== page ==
Despite the men’s objections, the sisters opened a store in the front of their tent selling tea, coffee, sugar, candles, tobacco, jam, bottled fruit, cheese, dress materials and baby clothes. Margaret and her sister were very proud of their store which, unlike many others on the diggings, did not sell sly grog.
They were required to pay £40 ($80) a year for a storekeeper’s licence. Martha continued to run the store until 1855, when competition forced her to close, by which time her husband was also able to support the family and attitudes towards middle class women in business were changing as Ballarat became more settled.
Middle class women were expected to be wives and mothers - not business women!
The thrifty miner who possesses the treasure, not less common on Australian goldfields than in other places, of a cleanly managing wife, is enabled to surround himself with rural privileges. A plot of garden ground, well fenced, grows not only vegetables but flowers, which a generation since were only to be found in conservatories ... the domestic miner is often seen surrounded by his children, hoeing up his potatoes or cauliflowers, or training the climbing rose which beautifies his rude but by no means despicable dwelling.
From the very beginning of the goldrushes, there had been women in the diggings, those that had accompanied their parents, and husbands. These women worked side by side with the men, sharing the work and the hardships.
There were also a few who had decided to try their own luck, although these women were few they had the decided advantange of not having to pay the license fee!
In general however, women in the first few years were scarce and as W. B. Withers, whose History of Ballarat, published by the Ballarat Star in 1870, wrote:
".. in those first days of digging-life, when womanless crowds wrestled with the earth and the forest amid much weariness and solitude of heart, the arrival of a woman was the signal for a cry and a gathering. The shout 'there's a woman' emptied many a tent of bespoiled and hardy diggers, for the strange sight evoked instant memories of far-away homes; of mothers, wives and sweethearts, and all the sweet affections and courtesies they represented, and never with such eloquent emphasis as then."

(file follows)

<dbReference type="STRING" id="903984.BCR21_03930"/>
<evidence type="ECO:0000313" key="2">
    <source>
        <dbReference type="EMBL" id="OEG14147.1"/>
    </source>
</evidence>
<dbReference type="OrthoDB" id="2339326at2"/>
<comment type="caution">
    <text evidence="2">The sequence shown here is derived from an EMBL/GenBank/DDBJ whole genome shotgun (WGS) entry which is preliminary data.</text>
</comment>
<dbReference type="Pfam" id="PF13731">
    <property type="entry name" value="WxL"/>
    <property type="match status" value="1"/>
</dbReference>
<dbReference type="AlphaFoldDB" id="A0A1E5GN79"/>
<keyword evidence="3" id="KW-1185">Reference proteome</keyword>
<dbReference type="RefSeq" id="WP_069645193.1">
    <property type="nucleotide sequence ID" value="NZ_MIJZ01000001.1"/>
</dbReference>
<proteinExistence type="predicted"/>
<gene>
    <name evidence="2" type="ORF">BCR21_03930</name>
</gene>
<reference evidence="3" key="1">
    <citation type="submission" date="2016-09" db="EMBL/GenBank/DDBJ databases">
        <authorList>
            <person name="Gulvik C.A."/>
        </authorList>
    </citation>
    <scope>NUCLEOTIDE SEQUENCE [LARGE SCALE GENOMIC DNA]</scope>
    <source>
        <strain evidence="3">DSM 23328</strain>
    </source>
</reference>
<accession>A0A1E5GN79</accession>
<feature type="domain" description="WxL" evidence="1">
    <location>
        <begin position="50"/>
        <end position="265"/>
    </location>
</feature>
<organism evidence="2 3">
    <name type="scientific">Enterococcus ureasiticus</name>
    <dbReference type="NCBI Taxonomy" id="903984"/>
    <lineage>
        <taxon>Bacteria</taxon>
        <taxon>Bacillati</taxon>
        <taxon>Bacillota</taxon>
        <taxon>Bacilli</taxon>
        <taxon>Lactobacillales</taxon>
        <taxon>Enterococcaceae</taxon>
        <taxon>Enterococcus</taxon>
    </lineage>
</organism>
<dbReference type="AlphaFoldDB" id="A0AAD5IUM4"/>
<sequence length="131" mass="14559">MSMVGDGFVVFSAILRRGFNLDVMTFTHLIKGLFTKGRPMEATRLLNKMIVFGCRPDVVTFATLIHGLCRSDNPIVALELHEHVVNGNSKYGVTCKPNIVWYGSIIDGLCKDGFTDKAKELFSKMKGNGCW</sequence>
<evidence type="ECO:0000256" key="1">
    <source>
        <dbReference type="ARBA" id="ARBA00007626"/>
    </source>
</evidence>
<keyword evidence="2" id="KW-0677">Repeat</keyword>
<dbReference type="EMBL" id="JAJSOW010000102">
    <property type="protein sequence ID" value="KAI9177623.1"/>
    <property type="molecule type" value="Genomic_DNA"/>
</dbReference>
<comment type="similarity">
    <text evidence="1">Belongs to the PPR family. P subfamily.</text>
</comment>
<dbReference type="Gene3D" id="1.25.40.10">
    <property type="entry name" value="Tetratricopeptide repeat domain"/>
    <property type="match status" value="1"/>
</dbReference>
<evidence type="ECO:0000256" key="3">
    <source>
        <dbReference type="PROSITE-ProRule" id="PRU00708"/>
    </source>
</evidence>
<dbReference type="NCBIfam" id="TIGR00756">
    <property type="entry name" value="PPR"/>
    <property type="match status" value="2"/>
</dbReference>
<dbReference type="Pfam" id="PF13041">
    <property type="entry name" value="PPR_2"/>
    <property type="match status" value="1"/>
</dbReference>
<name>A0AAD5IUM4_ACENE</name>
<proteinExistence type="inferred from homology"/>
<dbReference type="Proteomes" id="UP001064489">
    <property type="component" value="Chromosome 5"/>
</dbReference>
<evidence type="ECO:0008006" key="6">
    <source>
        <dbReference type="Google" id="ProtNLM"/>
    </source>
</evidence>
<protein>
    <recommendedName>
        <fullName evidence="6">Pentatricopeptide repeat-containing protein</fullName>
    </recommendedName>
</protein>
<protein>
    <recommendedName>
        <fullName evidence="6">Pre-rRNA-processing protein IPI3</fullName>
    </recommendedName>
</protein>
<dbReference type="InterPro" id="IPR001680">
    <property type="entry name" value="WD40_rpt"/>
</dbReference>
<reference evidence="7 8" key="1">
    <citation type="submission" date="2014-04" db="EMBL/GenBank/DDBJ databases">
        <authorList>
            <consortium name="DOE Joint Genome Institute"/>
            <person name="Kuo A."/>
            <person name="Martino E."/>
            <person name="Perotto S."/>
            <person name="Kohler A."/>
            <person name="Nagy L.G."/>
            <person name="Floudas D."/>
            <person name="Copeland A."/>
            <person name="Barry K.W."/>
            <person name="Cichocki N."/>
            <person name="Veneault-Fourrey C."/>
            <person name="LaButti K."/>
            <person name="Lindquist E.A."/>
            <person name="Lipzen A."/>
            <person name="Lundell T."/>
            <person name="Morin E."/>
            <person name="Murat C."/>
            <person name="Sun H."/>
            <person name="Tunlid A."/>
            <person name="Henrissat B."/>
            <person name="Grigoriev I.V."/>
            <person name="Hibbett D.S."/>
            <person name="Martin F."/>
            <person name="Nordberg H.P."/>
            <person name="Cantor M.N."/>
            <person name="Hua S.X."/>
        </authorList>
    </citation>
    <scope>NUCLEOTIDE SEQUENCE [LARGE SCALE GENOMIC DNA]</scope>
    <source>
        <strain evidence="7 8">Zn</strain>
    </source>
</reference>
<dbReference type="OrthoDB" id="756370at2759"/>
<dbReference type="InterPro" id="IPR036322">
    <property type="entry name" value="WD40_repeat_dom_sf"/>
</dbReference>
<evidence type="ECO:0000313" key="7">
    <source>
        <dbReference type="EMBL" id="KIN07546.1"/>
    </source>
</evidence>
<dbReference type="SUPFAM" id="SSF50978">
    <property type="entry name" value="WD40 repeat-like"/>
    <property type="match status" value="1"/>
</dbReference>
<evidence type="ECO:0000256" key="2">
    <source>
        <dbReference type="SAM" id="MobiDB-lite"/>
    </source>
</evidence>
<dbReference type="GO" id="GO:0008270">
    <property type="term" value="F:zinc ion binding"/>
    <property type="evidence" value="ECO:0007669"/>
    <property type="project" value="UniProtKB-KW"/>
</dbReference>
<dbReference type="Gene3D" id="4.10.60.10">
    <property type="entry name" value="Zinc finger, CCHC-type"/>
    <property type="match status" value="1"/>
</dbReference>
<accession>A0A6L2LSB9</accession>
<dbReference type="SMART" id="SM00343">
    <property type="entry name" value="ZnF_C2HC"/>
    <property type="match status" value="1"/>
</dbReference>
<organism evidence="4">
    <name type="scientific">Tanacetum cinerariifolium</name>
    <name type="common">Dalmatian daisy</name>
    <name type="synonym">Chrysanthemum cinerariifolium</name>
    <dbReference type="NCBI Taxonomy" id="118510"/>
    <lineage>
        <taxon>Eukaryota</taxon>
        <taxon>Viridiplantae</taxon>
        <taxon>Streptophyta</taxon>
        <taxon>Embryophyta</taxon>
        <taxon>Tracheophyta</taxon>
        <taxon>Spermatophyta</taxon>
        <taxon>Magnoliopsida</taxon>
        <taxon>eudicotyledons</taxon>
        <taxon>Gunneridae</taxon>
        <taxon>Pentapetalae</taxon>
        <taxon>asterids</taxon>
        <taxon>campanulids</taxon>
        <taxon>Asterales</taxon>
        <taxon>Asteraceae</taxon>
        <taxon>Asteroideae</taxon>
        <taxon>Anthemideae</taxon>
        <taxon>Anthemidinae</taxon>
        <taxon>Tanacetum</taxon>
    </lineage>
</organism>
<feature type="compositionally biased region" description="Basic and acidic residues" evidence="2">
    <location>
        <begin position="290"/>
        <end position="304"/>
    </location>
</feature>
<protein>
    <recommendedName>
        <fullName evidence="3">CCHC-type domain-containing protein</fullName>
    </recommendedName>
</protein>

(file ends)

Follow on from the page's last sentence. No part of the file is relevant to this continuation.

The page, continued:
The discovery of gold in Australian and in particularly Victoria, resulted in an influx of many thousands of miners to the diggings during the 1850's and 1860's from all parts of the world. Whilst the majority were single men, many did come as family groups, brothers such as the Diedrich's, and married couples such as the John and Margaret Molloy. Despite the hardships facing women on the goldfields, their arrival helped contribute to the end of the disorganized, dirty tent town
Once the diggings became more established it was common for the men to send for their wives and families and the influence of these women and their children had a major stabilising effect on the general population as a whole. With the women establishing their homes, tending gardens to provide a better quality of food for themselves and items that could be sold or bartered.
Women were often responsible for providing the luxuries of life, there is the story of one woman who ran a successful store on the Ballarat goldfields - Martha Clendinning. Her husband, George, was a doctor who brought his wife to Victoria from England in 1852.
He travelled to the goldfields with his brother-in-law to look for gold, leaving Martha with her sister in Melbourne. However, Martha and her sister decided to follow their husbands and walked the ninety-five miles to Ballarat.
They brought with them bedsteads, mattresses, blankets, chairs and cooking utensils on a bullock dray and planned to set up a store on the diggings.
This idea was met with ridicule from their husbands as it was not considered normal behaviour for respectable women of the time to operate businesses.
A city built on gold - Ballarat, 1874, less than 25 years after gold was first discovered.
Described by Thomas Browne, better known as Rolf Boldrewood, Gold Commissioner, as: